With Obama's election, how do you feel about the next four years?

John G. Swanson
November 5, 2008
THE TALK... | Markets & Trends

Survey Results for 11/05/2008:

With Obama's election, how do you feel about the next four years?

More optimistic

  

 

48.78%

 

Less optimistic

  

 

45.05%

 

About the same

  

 

6.17%

Our audience appears to be much like the nation as a whole. Our post-election poll saw an extremely strong turnout with 860 votes cast. The vote was also fairly evenly divided. Whether or not the majority of our readers were Obama voters, a majority of those responding indicated more optimism following his election. A nearly-as-large group indicated they were less optimistic as a result.

Given the importance of Obama's victory last week, and what it means for our country, it's not too surprising that we got numerous responses from readers. And it's clear we've heard from both those who voted for Obama and those who didn't. Most preferred that I not use their names with comments, noting that their personal opinions didn't necessarily reflect those of their companies. Here is a sampling:

"Unfortunately he has a hidden agenda that is not in anyone’s best interest," suggested a purchasing manager with one window and door manufacturer. "All industry should go into survival mode and get ready to be hit with increased fuel surcharges and taxes which will increase unemployment rates. Not to fear as he has assured that he will take care of us all." 

"I am extremely optimistic. Barack Obama is best for our country and the world," said a vice president of marketing for an industry supplier. "I am hopeful that the xenophobic attitudes that have plagued and deteriorated our country’s leadership position in the world will begin to subside and we can get this globe back on track with decency, honor, and financial stability. My hope is that all of us will start caring about what is better for the whole rather than self."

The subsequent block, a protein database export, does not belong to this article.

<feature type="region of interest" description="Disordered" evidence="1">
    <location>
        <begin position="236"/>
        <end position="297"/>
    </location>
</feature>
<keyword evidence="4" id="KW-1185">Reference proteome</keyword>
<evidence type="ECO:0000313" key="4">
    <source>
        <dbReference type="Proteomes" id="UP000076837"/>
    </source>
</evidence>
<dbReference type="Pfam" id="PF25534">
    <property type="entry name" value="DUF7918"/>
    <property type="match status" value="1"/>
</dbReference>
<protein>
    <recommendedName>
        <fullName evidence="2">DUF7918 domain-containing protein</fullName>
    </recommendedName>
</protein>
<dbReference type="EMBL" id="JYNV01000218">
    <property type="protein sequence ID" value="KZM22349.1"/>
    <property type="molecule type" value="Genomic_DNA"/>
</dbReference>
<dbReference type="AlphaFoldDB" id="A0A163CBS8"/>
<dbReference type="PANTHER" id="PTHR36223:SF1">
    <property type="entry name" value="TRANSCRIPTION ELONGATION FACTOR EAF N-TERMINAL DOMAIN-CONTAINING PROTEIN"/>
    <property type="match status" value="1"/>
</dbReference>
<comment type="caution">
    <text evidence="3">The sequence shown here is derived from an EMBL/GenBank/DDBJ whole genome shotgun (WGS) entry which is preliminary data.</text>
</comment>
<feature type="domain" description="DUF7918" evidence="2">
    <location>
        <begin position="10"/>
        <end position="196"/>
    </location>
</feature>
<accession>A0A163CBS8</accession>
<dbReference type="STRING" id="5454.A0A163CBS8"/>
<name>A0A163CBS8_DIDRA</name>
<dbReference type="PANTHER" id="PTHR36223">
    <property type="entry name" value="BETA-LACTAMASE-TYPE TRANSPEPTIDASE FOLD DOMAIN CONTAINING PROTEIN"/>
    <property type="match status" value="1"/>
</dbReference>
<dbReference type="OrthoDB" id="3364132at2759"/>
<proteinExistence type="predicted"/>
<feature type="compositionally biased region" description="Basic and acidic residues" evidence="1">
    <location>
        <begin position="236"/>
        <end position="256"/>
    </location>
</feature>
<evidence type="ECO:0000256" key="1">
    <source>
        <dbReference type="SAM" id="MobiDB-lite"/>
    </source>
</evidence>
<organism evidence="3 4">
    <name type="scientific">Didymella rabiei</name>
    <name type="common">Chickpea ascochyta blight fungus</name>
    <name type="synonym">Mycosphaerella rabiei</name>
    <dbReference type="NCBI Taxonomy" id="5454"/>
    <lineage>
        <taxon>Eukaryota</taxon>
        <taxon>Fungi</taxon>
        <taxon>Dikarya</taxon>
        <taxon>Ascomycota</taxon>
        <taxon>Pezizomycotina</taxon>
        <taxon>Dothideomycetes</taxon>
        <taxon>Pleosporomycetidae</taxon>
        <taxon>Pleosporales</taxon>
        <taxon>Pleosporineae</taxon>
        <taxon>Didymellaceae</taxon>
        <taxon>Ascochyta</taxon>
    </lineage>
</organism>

"A government now truly controlled by a Democratic rule," wrote another manufacturer, "ends any chance of a ‘check and balance’ for legislation. This along with the strong possibility of three Supreme Court appointments will make liberal politics stronger for many terms of office in the White House. Where is all the money coming from to support their tremendous appetite for social programs and spending?"

"In this kind of weak economy we are in now, any kind of tax increase will continue to drive us into a deeper recission. History has proven you cannot tax us into prosperity," wrote Alan Peterson, a manufacturer's agent. "FDR tried it in the early '30s, and it took WWII to get us out of a depression. When Clinton came into office, our economy was strong and so he increased taxes to pay off the national debt. However, once that was accomplished he should have cut taxes. He did not as a result he left office with a weaker economy. And it took Bush to cut taxes. If it wasn’t for the Iraq and Afghanistan wars we would be in great financial shape, even with the debacle with Fannie & Freddie."

"While overall our industry is not thrilled with Obama’s victory, there are reasons to be hopeful," notes a marketing and PR professional who works in our industry. "Already the outpouring of goodwill from abroad appears historic. Even Iran has chimed in with optimism over our new President. These positive sentiments could mean a more effective foreign policy for far less money due to improved working relationships. That money could, in turn, be spent on reviving the housing market and related initiatives. There’s also been talk of tax-free retirement account withdrawals which could help homeowners keep their homes and help restore foreclosure-affected housing. Just two quick ways in which Obama’s presidency could improve our industry’s outlook."

Jose Santini, writing from Puerto Rico, was more circumspect, suggesting he feels about the same following the election as he did beforehand.  He suggests the economy, energy indepence and Iraq are all huge priorities that need to be addressed, but suggests that the economy may represent the biggest challenge. "There's hardly any lift left in our economy, and we have nobody to blame but ourselves. So I think it is safe to assume that we will have to pitch in big time."

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